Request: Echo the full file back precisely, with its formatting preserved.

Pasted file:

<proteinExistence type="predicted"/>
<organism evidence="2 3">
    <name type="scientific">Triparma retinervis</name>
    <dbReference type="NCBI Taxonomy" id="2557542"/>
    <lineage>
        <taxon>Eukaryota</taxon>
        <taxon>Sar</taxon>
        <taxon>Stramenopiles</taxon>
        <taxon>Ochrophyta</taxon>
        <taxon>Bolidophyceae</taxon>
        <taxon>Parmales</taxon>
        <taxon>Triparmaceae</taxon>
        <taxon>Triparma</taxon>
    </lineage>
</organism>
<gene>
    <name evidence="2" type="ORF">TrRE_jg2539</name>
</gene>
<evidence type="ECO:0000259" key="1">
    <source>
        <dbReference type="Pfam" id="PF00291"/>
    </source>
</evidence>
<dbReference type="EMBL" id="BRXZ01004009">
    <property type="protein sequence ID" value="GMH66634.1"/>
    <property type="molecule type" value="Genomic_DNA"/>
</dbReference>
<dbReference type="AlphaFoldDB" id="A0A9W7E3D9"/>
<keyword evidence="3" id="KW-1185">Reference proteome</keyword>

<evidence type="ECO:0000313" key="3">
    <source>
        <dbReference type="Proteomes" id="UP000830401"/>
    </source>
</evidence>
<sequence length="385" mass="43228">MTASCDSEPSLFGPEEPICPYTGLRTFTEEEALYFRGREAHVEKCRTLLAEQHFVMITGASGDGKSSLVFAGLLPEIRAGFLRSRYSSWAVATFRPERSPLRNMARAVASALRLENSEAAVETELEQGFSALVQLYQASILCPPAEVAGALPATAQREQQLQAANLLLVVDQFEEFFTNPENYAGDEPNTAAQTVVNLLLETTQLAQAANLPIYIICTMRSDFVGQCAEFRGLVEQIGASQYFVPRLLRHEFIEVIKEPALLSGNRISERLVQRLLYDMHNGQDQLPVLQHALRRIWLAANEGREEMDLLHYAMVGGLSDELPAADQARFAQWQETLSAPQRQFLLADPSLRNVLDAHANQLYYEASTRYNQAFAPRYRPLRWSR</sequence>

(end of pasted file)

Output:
<proteinExistence type="predicted"/>
<organism evidence="2 3">
    <name type="scientific">Triparma retinervis</name>
    <dbReference type="NCBI Taxonomy" id="2557542"/>
    <lineage>
        <taxon>Eukaryota</taxon>
        <taxon>Sar</taxon>
        <taxon>Stramenopiles</taxon>
        <taxon>Ochrophyta</taxon>
        <taxon>Bolidophyceae</taxon>
        <taxon>Parmales</taxon>
        <taxon>Triparmaceae</taxon>
        <taxon>Triparma</taxon>
    </lineage>
</organism>
<gene>
    <name evidence="2" type="ORF">TrRE_jg2539</name>
</gene>
<evidence type="ECO:0000259" key="1">
    <source>
        <dbReference type="Pfam" id="PF00291"/>
    </source>
</evidence>
<dbReference type="EMBL" id="BRXZ01004009">
    <property type="protein sequence ID" value="GMH66634.1"/>
    <property type="molecule type" value="Genomic_DNA"/>
</dbReference>
<dbReference type="AlphaFoldDB" id="A0A9W7E3D9"/>
<keyword evidence="3" id="KW-1185">Reference proteome</keyword>

<evidence type="ECO:0000313" key="3">
    <source>
        <dbReference type="Proteomes" id="UP000830401"/>
    </source>
</evidence>
<sequence length="385" mass="43228">MTASCDSEPSLFGPEEPICPYTGLRTFTEEEALYFRGREAHVEKCRTLLAEQHFVMITGASGDGKSSLVFAGLLPEIRAGFLRSRYSSWAVATFRPERSPLRNMARAVASALRLENSEAAVETELEQGFSALVQLYQASILCPPAEVAGALPATAQREQQLQAANLLLVVDQFEEFFTNPENYAGDEPNTAAQTVVNLLLETTQLAQAANLPIYIICTMRSDFVGQCAEFRGLVEQIGASQYFVPRLLRHEFIEVIKEPALLSGNRISERLVQRLLYDMHNGQDQLPVLQHALRRIWLAANEGREEMDLLHYAMVGGLSDELPAADQARFAQWQETLSAPQRQFLLADPSLRNVLDAHANQLYYEASTRYNQAFAPRYRPLRWSR</sequence>